1. A smooth transition from clean into clipping. This allows players to dig in for more aggressive sounds, or lay back for cleaner tones.
  2. Mild compression, as notes start clipping, and decay into the clean tone with very little volume reduction. These dynamics give an amplifier a 'feel' where the guitar and amplifier inter-react in what many players describe as an 'organic' way.
  3. Good tube tone. Whether you use a Fender, Marshall, Boogie, Vox or whatever, they each produce their own distinctive tube tone. The variations are due mainly to the output stage design (how "hot" the tubes are biased), the tubes used (6L6, EL34, EL84, 5881 are common), whether negative feedback is used, and different speaker types and cabinet designs.

Thus emulation of vacuum tube characteristics in more portable transistor circuits as been a preoccupation of electronic engineers. Early attempts were made with various stomp-box effects. These were all overdriven solid state pre-amps.

  • First we had the fuzz-tone (overdriven germanium transistors in the Hendrix era)
  • Then smoother and more subtle overdrive (soft-clipping designs) such as the Boss OD-1 and Ibanez Tube Screamers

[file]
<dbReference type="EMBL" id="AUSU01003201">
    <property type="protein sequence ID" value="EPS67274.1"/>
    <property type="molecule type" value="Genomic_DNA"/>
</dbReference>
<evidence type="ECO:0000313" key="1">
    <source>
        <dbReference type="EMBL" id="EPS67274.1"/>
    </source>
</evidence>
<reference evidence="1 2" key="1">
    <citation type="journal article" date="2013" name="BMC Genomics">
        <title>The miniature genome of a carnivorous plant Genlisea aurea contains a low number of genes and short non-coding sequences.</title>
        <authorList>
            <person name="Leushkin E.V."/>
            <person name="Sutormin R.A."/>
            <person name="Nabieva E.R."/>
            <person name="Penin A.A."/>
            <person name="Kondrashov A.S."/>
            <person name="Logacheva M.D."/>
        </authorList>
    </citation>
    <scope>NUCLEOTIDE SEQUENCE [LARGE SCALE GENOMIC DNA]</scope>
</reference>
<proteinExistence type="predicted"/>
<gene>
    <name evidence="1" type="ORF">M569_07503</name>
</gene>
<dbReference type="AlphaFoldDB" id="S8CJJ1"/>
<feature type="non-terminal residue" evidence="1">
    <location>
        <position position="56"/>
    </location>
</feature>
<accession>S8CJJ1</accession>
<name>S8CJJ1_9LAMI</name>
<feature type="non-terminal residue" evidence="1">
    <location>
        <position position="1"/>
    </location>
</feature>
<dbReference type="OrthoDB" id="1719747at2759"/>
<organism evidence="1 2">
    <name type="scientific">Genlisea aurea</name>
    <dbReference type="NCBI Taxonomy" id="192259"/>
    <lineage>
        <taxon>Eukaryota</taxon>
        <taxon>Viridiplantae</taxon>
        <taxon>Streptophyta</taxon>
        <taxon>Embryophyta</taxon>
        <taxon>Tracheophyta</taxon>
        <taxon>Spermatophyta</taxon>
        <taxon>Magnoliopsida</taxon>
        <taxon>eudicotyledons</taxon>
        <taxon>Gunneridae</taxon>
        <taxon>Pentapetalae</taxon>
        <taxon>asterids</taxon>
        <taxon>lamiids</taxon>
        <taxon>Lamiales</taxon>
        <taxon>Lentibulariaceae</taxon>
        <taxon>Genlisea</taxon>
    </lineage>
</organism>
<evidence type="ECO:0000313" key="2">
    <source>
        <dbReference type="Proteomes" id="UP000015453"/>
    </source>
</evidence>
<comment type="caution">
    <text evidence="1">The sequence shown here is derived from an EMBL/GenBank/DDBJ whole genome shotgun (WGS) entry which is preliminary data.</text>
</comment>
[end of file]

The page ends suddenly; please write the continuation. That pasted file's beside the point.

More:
• And finally distortion with more sophisticated tone control to allow metal and grunge sounds.

All of these pedals are still available today. Probably the most tube-like are the overdrive pedals, although these only produce tube-like tones, not the dynamics.

Today we have even more sophisticated emulations. The Tech 21 SansAmp uses analog circuits to produce some great tube-like tones, and claims to include miked speaker emulations to further impart distinctive sounds. Since the Sansamp electronics are analog (here's the SansAmp circuit if you are interested) I would guess that the miked speaker claim is a bit specious or fanciful. I own a SanSamp Bass Driver, and have to say that it comes pretty close to tube sound at moderate input – but it still lacks something of the warm tube dynamic feel. Line 6 manufacturers their Bass Pod (which I also own; call me a gear junky) which digitally models amps with different tube emulations. In my opinion, the SansAmp has significantly better emulation.

How ironic that in an era of blistering computational power in cheap boxes like the Xbox, we are still trying to capture the sonic character of Leo Fender's classic early amps. Leo’s designs gave a characteristic full and punchy sound, suitable for many styles of the day, and later. At really high overdrive the sound becomes dirty, with bass in particular sounding flabby (which has its own enthusiasts as well). Steel and country players like the chime-like clean sounds, and blues players were quick to discover the classic way it breaks up when pushed hard. All hail Leo!